You are currently browsing the monthly archive for June 2011.

This week the management of Peopleclick Authoria renamed the company PeopleFluent, reoriented its vision and launched a new suite of applications. This effort is intended to hone its focus on the intersecting aspects of talent management and respond to the increasing importance of mobility in this field. This move indicates the dynamic changes that are occurring as the software industry tries to meet the expectations of the next generation of workers and managers. PeopleFluent will rely on not just the rich history of Peopleclick and Authoria in the talent management market but also the recent acquisition of Aquire that brings it workforce analytics; its goal is to further expand its customer base with technology that provides the most usable applications in this market. Company rebranding efforts are always risky, but this one will be worth watching.

The name change is the eye-catching part of these announcements, but more important will be PeopleFluent’s upcoming suite of mobile applications on the Apple iPad. The new mobile suite will not be available until this fall, but it looks promising from demos. Unfortunately PeopleFluent did not allow me to review it on my own iPad yet, and without that I cannot give full credibility to any claims for the product. For the time being I’ll make some observations on what I have seen of the suite. As background I will note that our research of various kinds has found a surge in demand for mobile software that can provide tools and applications for business purposes.

PeopleFluent’s mobile suite is centered in an executive explorer that resembles a management review application. It has a range of capabilities that include organizational review, interaction with talent and access to individual and company metrics. It works with what the company calls the manager guidebook to support front-line managers. I like that the manager application imitates the old-fashioned folders and tabbed files you would find in a drawer when organizations stored all records on paper; this provides a comfortable context that may appeal to managers who aren’t technically adept. The ability to review information quickly is the key feature. I like that it can present analytics in the form of individuals’ photos to show who is over budget. This is a way of responding to the finding in our workforce analytics research that 89 percent of organizations want their analytics to be simpler. PeopleFluent is one of the few vendors providing what I call key people indicators, which are important for measuring process effectiveness or group performance through individual talent assessment.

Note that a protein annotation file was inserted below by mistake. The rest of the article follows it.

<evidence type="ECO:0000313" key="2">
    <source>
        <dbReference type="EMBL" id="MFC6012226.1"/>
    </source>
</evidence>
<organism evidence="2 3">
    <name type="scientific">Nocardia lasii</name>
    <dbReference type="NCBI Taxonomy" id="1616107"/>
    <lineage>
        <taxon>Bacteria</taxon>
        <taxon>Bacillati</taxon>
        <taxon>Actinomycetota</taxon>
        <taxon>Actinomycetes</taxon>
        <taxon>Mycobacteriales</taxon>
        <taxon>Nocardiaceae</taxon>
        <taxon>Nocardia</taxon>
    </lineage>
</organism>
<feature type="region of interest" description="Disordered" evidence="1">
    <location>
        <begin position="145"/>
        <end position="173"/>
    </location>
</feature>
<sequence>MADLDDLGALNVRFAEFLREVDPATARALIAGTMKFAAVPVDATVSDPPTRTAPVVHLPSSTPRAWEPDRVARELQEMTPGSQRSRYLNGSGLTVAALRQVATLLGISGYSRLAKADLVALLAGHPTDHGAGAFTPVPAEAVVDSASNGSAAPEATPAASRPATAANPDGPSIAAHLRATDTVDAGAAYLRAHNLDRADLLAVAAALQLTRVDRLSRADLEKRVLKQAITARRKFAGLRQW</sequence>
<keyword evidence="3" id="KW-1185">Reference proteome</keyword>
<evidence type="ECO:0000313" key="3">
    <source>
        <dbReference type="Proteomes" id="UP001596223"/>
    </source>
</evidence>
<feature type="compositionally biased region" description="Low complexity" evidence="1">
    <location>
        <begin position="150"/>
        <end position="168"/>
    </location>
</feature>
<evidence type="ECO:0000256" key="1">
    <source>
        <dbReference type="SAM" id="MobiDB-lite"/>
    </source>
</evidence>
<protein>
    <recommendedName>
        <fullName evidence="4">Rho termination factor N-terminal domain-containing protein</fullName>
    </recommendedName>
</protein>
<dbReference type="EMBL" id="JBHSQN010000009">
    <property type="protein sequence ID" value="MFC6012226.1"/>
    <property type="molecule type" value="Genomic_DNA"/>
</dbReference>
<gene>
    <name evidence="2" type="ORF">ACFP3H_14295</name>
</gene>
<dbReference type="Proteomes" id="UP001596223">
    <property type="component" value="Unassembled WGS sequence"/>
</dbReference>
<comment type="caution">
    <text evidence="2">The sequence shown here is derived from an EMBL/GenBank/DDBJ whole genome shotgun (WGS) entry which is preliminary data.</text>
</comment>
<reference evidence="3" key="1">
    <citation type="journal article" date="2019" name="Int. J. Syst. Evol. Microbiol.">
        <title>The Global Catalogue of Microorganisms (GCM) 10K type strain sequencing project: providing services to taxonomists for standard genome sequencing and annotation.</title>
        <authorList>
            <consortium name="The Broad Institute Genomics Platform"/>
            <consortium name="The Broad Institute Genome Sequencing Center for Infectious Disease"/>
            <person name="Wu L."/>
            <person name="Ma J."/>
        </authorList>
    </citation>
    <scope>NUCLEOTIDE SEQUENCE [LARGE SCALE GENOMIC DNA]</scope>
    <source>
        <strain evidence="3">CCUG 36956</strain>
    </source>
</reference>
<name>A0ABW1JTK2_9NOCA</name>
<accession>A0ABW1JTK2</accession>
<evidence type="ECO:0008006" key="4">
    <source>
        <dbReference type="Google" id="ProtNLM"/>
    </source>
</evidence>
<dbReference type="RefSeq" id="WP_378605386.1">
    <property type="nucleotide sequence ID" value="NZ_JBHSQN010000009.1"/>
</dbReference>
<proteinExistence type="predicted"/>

The company also demonstrated a compensation application that provides not just support for a review but also quick access to compensation guidelines and other relevant information. The integration of performance and compensation is the direction that organizations want to take, according to our performance management for talent management benchmark. The suite also includes a candidate explorer to simplify the hiring process. It has direct integration with LinkedIn, for example, to show the Internet-based public profiles of internal and external candidates and even link to video streams on YouTube. I believe these are critical capabilities that will show up in our new benchmark research that starts shortly on social media’s intersection with recruiting and talent acquisition.

Without handling the suite myself, it is hard to see how fully PeopleFluent is replicating the Apple iPad experience; some vendors are taking shortcuts through using a Web application instead of native support. PeopleFluent spokespeople did not mention plans to support other tablets such as the RIM Playbook, Android-based ones or HP’s TouchPad, which could see a surge in adoption by corporations. The cost of tablets is likely to hold down adoption by the lower levels of managers at least for a while. Of course that could change rapidly. I did not get the feeling that PeopleFluent understands the full opportunity of having its mobile capabilities on smartphones; both the price and footprint of these are growing faster than for tablets.